Now, you could say that being caught spying is rather different from being caught not-being-a-circus-clown-when-you-said-you-were-one. And you'd be right. However, many of the questions the immigration officer asks you when you try to enter the country are asked as much to see your reaction as to obtain literal information. When I say that I'm a university researcher, we usually have a little chat about what I research, during which confuse me for a professor or a grad student. They don't care what I research; they care that I can talk about it in a way that sounds like I'm telling the truth. If I claim to be a circus clown and seem nervous and vague when they ask me about it and really relieved when they stop asking me about it, they might start to suspect that I'm not what I said I was.

Long story short: don't lie to immigration officers – it has greater potential to make things worse than to make them better.

  • 5
    Wait, so what happens if you claim you are a spy, but then seem nervous and vague when they ask you about it? – user23030 Aug 25 '16 at 1:24
  • 1
    @Michael: IIRC, spies don't benefit from the Geneva conventions, so they can freely increase the urgency of the questioning. – Steve Jessop Aug 25 '16 at 7:34
  • 1
    @Michael They throw you out for being a spy, then bring you back and throw you out again for lying! – David Richerby Aug 25 '16 at 9:53
4

It probably depends on the country and particularly your length of stay.

Many countries require tourists (and rules might be even stricter for other types of visit) to have a solid reason to go back to their home country. And the main reason is a job. The more secure job, the higher social status you have at home, the better chances you have to get in a country without troubles. Another important point is to be able to sustain your living costs, so being able to show proofs of savings is also important.

Usually the chances to be denied will be higher when applying for a visa, not when crossing a border. But saying "unemployed" sounds like a bad signal to me. Immigration agents want to make sure you are not going to work in the country you are supposed to visit. In a world where people are defined by their occupation, coming as "unemployed" can easily sound as "searching for a job". Whatever the official reason for your visit, the immigration agent will likely react if you have no job.

In my personal experience, I always answer what my occupation is supposed to be, and I answer vaguely. The question is usually not what my job at the time is but what job I do (in my career). I was once entering Canada for a long stay (I did not need a visa) after a first long stay. Even though I quit my job for that trip, I said my expected occupation. The immigration agent started raising eyebrows because of a previous long stay and I was gone for a longer interview. I could convince the agent that I had enough resources to sustain my living and that I didn't search a job in Canada, but I would not recommend this situation.

If you just want to keep your job secret (and you DO/did have a job), be evasive about it. Use terms like "manager", "businessman", "engineer", "agent", "civil servant", ...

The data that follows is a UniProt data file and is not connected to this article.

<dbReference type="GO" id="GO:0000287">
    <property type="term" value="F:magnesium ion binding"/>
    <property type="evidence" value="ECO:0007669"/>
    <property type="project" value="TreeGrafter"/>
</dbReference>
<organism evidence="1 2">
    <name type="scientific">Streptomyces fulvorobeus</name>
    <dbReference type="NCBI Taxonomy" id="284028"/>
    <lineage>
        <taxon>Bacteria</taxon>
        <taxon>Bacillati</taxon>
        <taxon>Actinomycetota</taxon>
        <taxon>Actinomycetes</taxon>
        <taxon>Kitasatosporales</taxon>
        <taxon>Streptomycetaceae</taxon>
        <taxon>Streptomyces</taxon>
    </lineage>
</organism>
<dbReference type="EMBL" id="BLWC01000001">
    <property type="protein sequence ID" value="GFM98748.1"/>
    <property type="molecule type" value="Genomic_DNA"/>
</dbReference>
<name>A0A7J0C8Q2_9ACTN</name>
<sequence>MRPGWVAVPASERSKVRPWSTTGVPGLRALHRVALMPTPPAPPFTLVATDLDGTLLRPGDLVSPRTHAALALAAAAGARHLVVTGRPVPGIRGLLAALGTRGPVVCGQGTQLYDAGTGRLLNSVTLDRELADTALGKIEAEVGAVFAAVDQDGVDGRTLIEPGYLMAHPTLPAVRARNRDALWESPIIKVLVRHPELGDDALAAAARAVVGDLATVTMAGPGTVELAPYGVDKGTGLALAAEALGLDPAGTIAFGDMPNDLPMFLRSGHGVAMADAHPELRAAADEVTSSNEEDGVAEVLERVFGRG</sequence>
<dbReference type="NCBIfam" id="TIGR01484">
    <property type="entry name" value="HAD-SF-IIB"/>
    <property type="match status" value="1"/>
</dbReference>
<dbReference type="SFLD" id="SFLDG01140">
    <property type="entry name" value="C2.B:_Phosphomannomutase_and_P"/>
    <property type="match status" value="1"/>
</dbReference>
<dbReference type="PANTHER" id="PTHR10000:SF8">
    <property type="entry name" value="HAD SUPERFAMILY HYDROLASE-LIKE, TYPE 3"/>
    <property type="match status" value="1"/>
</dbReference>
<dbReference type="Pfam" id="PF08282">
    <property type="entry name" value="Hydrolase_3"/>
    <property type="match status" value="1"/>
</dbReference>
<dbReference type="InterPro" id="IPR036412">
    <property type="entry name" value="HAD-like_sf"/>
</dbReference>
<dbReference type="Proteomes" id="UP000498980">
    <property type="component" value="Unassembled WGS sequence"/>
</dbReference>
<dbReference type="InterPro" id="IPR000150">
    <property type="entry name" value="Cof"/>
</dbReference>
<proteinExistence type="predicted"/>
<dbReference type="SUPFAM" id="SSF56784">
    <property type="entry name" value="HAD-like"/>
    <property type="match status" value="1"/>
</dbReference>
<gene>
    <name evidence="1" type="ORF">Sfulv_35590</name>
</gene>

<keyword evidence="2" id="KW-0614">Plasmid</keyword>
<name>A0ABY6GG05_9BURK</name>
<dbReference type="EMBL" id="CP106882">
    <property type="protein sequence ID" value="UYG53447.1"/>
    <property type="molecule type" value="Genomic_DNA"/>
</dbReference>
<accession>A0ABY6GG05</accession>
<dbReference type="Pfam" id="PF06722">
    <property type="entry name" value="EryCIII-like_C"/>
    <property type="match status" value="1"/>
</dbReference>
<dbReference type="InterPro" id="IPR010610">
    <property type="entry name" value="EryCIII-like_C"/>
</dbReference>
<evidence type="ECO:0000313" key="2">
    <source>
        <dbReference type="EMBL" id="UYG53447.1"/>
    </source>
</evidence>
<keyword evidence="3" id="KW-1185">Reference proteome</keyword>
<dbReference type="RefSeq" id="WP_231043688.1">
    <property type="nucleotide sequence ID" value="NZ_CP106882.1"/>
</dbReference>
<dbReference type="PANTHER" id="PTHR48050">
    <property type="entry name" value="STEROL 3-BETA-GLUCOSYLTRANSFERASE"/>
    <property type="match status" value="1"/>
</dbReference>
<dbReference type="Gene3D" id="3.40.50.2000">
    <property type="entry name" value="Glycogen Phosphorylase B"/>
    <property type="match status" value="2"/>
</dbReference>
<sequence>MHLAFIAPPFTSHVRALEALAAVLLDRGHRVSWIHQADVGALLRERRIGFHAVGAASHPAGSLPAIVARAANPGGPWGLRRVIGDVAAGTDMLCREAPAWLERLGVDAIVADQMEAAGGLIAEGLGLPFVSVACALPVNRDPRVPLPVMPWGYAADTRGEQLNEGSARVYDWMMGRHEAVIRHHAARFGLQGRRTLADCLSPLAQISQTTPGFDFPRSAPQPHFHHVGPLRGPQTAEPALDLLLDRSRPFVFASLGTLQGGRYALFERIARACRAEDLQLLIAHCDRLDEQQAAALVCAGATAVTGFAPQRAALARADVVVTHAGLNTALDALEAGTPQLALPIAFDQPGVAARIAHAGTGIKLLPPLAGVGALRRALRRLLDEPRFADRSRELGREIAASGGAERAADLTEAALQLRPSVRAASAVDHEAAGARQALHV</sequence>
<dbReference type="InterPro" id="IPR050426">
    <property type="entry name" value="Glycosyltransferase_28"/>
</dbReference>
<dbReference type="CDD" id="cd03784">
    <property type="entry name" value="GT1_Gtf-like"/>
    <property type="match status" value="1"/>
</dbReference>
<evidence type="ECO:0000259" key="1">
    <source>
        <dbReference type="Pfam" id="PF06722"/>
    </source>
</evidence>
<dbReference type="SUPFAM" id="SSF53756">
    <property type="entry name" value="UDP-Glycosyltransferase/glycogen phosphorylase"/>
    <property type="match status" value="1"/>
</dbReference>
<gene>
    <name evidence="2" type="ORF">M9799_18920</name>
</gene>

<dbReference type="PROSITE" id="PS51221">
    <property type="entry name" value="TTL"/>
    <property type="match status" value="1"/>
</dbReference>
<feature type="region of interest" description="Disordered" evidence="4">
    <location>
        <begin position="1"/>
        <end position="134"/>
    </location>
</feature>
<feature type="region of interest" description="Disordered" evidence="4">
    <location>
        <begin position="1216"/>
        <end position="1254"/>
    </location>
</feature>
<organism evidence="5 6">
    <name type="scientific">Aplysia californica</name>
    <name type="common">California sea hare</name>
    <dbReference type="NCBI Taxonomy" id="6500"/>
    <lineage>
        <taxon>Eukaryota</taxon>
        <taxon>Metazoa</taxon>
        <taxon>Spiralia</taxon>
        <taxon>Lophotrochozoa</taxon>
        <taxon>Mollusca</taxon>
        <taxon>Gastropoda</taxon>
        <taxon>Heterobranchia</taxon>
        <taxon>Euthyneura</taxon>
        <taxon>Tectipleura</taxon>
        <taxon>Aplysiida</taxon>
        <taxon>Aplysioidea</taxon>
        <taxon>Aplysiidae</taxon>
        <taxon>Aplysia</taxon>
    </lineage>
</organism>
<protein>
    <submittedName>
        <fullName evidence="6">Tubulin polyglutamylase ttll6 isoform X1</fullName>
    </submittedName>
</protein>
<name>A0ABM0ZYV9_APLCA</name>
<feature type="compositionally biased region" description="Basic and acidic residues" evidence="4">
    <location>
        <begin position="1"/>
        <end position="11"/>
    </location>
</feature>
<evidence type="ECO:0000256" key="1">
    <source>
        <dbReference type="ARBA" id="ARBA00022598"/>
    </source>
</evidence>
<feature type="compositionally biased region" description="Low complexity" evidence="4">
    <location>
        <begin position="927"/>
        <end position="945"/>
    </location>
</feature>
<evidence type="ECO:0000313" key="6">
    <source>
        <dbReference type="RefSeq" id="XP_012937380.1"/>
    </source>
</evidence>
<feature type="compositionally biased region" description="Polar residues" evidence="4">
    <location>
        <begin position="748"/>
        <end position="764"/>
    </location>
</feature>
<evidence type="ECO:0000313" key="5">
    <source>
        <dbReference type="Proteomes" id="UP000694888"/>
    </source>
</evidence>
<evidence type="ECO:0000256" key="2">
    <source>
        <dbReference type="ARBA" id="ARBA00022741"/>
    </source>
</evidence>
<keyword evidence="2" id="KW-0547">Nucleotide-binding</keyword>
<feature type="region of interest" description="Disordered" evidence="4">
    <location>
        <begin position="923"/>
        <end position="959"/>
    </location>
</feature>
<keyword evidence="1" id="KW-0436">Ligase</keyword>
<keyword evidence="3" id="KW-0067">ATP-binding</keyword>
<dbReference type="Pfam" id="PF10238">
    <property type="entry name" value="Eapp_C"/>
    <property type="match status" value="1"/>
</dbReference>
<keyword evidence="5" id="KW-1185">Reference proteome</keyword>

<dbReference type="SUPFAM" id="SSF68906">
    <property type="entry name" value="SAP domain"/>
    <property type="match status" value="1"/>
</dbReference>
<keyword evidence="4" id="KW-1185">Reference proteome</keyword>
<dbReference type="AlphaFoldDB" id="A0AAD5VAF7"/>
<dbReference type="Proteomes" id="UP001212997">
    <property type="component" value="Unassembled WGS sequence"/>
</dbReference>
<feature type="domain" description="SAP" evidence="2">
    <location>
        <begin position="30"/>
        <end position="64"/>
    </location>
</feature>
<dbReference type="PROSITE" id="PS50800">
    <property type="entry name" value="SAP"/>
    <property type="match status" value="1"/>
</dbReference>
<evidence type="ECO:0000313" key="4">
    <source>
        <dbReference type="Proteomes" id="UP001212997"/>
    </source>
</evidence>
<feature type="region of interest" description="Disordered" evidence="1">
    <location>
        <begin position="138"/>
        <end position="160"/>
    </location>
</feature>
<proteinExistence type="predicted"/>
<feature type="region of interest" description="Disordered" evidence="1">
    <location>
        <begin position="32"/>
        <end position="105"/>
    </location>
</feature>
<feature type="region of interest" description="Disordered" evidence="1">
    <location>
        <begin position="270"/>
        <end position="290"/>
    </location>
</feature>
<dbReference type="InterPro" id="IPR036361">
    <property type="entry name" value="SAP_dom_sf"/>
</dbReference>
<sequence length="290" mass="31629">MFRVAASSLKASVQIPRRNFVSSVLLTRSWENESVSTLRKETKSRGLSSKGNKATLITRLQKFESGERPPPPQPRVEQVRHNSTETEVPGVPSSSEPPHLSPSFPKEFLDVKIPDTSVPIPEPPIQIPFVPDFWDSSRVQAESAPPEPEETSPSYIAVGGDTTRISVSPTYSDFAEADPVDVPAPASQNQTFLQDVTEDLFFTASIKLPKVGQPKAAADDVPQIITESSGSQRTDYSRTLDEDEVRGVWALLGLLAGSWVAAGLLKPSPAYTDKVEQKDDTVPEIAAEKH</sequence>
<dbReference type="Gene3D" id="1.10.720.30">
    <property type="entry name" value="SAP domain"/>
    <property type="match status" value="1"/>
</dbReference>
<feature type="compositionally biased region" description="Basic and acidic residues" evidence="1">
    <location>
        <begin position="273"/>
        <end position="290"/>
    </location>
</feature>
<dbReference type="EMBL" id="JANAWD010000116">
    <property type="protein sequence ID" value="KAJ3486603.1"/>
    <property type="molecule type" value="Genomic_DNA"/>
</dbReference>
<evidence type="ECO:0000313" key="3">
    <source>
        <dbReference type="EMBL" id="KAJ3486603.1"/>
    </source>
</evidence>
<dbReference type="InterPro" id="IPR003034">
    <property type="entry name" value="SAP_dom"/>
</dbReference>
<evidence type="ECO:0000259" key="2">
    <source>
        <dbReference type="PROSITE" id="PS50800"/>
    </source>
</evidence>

As for luggage, during my experience it was thoroughly searched but I don't think they were searching for something specific - maybe a printed resume - I took it more as a way to annoy me.

The risks you take with lying depend on each country's laws, but I would not do it. Many countries can ban you from entering the country or detain a foreigner without explanation.

UPDATE: Apparently a lot of people interpret being evasive as lying. While not everyone has job at a time t when travelling into a country, not having any occupation at all in one's life is much less common. You might travel for a living but you probably do not just spend your time going from one place to another without objectives. Maybe you write, maybe you take photograph. Maybe your trip is a break in a career... I do not mean to push people to make up a fake evasive job, I mean that everyone has an activity (making money or not). Be honest about what you do, but saying you are a "beginning self-employed travel writer after a career change" will not get you in the country, while answering you are a "manager" (if that's actually your past job) and adding (only if asked) that you are on a sabbatical (no one needs to know you are trying a new unstable career at that specific moment) is probably good enough.

  • 2
    How is saying you're a student (assuming you aren't one, which I believe is the OP's case) different from lying about your job? – Dmitry Grigoryev Aug 24 '16 at 8:27
  • 4
    @DmitryGrigoryev: well, in practice the difference between being vague and lying is (a) your own personal conscience, so possibly quite a big difference there, and (b) the Immigration Officer's opinion of you, so possibly no difference at all there. Stating your occupation as "student" on the basis that you're thinking of maybe signing up for an online course might satisfy your conscience that you're being truthful, but I suspect not the IO. If they pursue it they'll expect to see enrolment in something recognisable as an educational establishment, not a "teach yourself Latin" book. – Steve Jessop Aug 24 '16 at 10:39
  • And then they find out you're lying and you get banned from entering that country for 10 years. – user29850 Aug 24 '16 at 21:10
  • If you say that you're something vague like a businessman, I guarantee that the next question will be, "And what line of business are you in?" This answer is mostly bad advice: you're suggesting covering up a fairly small problem (being unemployed) by making a much bigger problem (bending the truth or lying). If you say you're unemployed, your interview will be longer; if they think you're lying, you're sunk. – David Richerby Aug 25 '16 at 9:58
  • @DavidRicherby being vague does not mean you do not have yourself a specific occupation. The sentence, as written, applies to the case "you want to keep your job secret" (i.e. you do have a job). – Vince Aug 25 '16 at 11:35

Your Answer

By clicking “Post Your Answer”, you agree to our terms of service, privacy policy and cookie policy

Not the answer you're looking for? Browse other questions tagged or ask your own question.